Seeking Idealized Design to Collaborative Innovation in Sourcing and Procurement

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PTSM: Pharmaceutical Technology Sourcing and Management

PTSM: Pharmaceutical Technology Sourcing and Management-12-01-2010, Volume 6, Issue 12

Developing and implementing true collaboration in customer/supplier relationships. This article is part of a special section on sourcing and corporate social responsibility.

This article is part of a special section on pharmaceutical sourcing, procurement, and corporate social responsibility. See the full roundup of articles here.

As pharmaceutical companies face ongoing cost pressures, all functions of an organization are tasked with the challenge of how to extract more value, including ways to innovate. Innovation is a well-established part of new product development, but it also can play an important role in sourcing and procurement. Gregg Brandyberry, CEO of Wildfire Commerce, senior advisor of AT Kearney procurement and analytic solutions, and former vice-president of procurement of global systems and operations for GlaxoSmithKline (London), recently addressed how collaborative innovation can be applied in customer–supplier relationships. Brandyberry spoke at the DCAT/ISM Sourcing Summit 2010: Forward Thinking Sourcing, an educational program presented by the Drug, Chemical, and Associated Technologies Association (DCAT), along with its partner, the Pharma Forum and Chemical Group of the Institute of Supply Management (ISM). The program was held Nov. 3 and 4, 2010, in New Brunswick, New Jersey.

“CEO expectations and market forces are creating new challenges for supply management,” said Brandyberry. “The question facing companies is how to deliver more value from supply categories that are too sensitive, too strategic for traditional sourcing.” The answer, he explained is to “combine the capabilities of a company and its suppliers to deliver more value for it and its customers. A company should use the supply base and information as resources to both supplement and complement its own resources and to then use this combined capability to improve overall competitiveness by creating additional value for both customers and shareholders.”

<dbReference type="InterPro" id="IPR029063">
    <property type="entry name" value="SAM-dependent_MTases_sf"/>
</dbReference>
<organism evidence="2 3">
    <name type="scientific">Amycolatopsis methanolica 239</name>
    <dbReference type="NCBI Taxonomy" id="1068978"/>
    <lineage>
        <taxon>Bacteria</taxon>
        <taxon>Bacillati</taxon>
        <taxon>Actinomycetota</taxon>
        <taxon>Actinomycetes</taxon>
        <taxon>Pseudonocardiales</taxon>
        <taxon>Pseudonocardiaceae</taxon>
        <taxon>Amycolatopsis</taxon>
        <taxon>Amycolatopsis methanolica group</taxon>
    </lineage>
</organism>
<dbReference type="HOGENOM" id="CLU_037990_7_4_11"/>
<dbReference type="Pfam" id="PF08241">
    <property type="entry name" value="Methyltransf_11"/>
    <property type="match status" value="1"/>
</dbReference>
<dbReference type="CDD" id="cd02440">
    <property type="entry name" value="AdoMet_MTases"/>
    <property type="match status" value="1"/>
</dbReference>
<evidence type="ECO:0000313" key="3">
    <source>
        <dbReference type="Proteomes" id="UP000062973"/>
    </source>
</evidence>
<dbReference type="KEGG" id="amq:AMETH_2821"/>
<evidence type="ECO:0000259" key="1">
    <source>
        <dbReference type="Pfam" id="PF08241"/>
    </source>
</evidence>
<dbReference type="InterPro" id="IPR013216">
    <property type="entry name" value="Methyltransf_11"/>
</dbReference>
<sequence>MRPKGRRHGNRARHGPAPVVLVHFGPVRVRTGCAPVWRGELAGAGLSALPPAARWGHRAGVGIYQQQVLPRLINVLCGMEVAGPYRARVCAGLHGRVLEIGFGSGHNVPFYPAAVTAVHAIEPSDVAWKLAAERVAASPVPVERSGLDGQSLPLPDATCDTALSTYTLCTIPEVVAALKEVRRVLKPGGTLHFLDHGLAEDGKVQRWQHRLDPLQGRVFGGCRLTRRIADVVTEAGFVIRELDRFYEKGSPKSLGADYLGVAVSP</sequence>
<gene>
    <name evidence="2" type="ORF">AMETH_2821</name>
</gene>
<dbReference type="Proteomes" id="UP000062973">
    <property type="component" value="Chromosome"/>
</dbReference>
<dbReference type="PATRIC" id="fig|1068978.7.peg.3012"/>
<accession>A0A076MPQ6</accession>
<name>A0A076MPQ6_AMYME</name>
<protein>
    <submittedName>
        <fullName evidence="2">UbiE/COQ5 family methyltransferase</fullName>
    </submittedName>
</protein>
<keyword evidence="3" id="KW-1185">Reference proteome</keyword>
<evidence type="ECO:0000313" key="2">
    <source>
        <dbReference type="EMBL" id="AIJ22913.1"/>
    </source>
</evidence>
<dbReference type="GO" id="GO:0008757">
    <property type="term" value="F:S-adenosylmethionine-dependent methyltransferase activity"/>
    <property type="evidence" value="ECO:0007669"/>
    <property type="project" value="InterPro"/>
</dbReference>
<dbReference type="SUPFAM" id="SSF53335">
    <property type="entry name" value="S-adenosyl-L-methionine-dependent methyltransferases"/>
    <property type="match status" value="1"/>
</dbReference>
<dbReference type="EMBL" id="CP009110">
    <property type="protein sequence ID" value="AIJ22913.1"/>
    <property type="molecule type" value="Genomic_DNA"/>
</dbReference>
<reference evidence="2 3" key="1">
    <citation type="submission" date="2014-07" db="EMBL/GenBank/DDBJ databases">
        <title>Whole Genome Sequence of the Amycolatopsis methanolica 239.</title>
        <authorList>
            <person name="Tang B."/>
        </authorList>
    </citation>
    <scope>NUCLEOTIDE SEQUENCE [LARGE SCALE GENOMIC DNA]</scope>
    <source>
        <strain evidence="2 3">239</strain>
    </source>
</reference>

One way to derive this value is through collaborative innovation in customer–supplier relations. “Collaborative innovation is a new style of working,” said Brandyberry. “It removes many traditional boundaries that prevent ideation. Individuals, functions, geographies, companies, and even competitors work toward a goal. Information, ideas, and work are shared freely among participants. Little formal governance is required as participants are committed to acting in an open, honest, and ethical manner.”

To execute collaborative innovation, removing barriers to innovation is crucial. This process may involve organizational and governance changes, altering the system for performance evaluation and incentives, and developing new skill sets. By its very nature, a “forward” innovation approach encourages the synthesis of new ideas rather than just an analysis of existing approaches as is the case in more “traditional” innovation approaches, said Brandyberry. A forward approach is more holistic and focuses on the whole, encompasses a cyclical consideration of cause and effect, and promotes unconstrained ideation, he said. In contrast, traditional innovation approaches tend not to be holistic but rather focus on specific parts of a process, consider cause and effect linearly, and control the design of new ideas. “In short, it is a difference between incremental improvements under a traditional approach to achieving true innovation under a forward approach,” said Brandyberry. 

Idealized design is at the core of this forward approach in innovation, said Brandyberry. Idealized design can be realized by using expertise-shared ideation rather than expert-led ideation and by eliminating constraints. “How often have you gone to a meeting and have offered suggestions and the experts have immediately silenced that idea,” asked Brandyberry. Idealized design focuses on “starting from scratch” whereas continuous improvement typically “tinkers” with what exists today, he said.

Brandyberry recognized the reluctance to integrate idealized design in a customer–supplier relationship. “True collaborative innovation requires a step-change in thinking,” he said. “The idea of working openly and sharing information in a highly transparent environment with little traditional governance just doesn’t fit very well in most of today’s corporate environments.”